We freely admit to being infatuated with this notebook; we heard strains of Barry White playing every time we came near it. But we think you'll probably love it too: it looks stunning while retaining a functional design, and it offers pretty much everything you'd want from a business notebook. Check it out in store and prepare to be smitten. You'll shell out almost $2700, but for a business notebook of this calibre we think that's a pretty reasonable proposition.
♪Can't get enough of your love, baby♪
Become a fan of PC World Australia on Facebook
Follow PC World Australia on Twitter: @PCWorldAu
Stay up to date with the latest news, reviews and features. Sign up to PC World’s newsletters
Join the newsletter!
Most Popular Reviews
- 1 Oppo A5X review: A winning blend of long battery, solid performance and low-price
- 2 DJI Mavic 2 Pro review: These glorious heights
- 3 Huawei FreeBuds review: Solid as a value-add, less so standalone
- 4 Samsung Galaxy Note 9: Full, in-depth, Australian review
- 5 HP Omen 15 (2018): Full, in-depth review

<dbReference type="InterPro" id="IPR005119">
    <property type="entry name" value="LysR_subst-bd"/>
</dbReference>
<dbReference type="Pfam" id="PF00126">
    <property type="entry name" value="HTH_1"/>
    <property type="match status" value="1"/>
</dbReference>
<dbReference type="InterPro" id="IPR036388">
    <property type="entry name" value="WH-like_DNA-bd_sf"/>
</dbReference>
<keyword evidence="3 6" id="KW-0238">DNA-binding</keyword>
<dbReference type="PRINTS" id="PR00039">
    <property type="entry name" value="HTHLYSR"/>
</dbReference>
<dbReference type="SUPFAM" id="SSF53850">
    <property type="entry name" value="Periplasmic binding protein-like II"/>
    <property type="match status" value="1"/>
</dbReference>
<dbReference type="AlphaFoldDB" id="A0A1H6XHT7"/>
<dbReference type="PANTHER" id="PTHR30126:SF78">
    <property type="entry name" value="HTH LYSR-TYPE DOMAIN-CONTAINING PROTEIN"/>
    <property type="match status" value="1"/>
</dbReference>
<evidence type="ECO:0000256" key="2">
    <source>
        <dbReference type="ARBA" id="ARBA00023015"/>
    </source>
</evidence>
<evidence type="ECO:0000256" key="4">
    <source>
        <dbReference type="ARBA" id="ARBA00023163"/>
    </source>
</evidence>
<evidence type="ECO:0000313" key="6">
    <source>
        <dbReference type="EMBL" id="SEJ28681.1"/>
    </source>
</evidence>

Latest News Articles
- Samsung unveil Galaxy Book 2
- Alienware angle towards portability with Alienware m15
- Razer announces new headset, keyboard and mouse
- IFA 2018: MSI expand Prestige range with new P65 Creator
- IFA 2018: ASUS launch first TUF gaming laptops
PCW Evaluation Team
I need power and lots of it. As a Front End Web developer anything less just won’t cut it which is why the MSI GT75 is an outstanding laptop for me. It’s a sleek and futuristic looking, high quality, beast that has a touch of sci-fi flare about it.
If you’re looking to invest in your next work horse laptop for work or home use, you can’t go wrong with the MSI GE63.
If you can afford the price tag, it is well worth the money. It out performs any other laptop I have tried for gaming, and the transportable design and incredible display also make it ideal for work.
Touch screen visibility and operation was great and easy to navigate. Each menu and sub-menu was in an understandable order and category
The printer was convenient, produced clear and vibrant images and was very easy to use
I would recommend this device for families and small businesses who want one safe place to store all their important digital content and a way to easily share it with friends, family, business partners, or customers.
- Samsung Galaxy Note 9: Full, in-depth, Australian review
- Oppo Find X: Full, in-depth review
- Hands on with Huawei's Mate 20 Pro
- Everything you need to know about Smart TVs
- What's the difference between an Intel Core i3, i5 and i7?
- Laser vs. inkjet printers: which is better?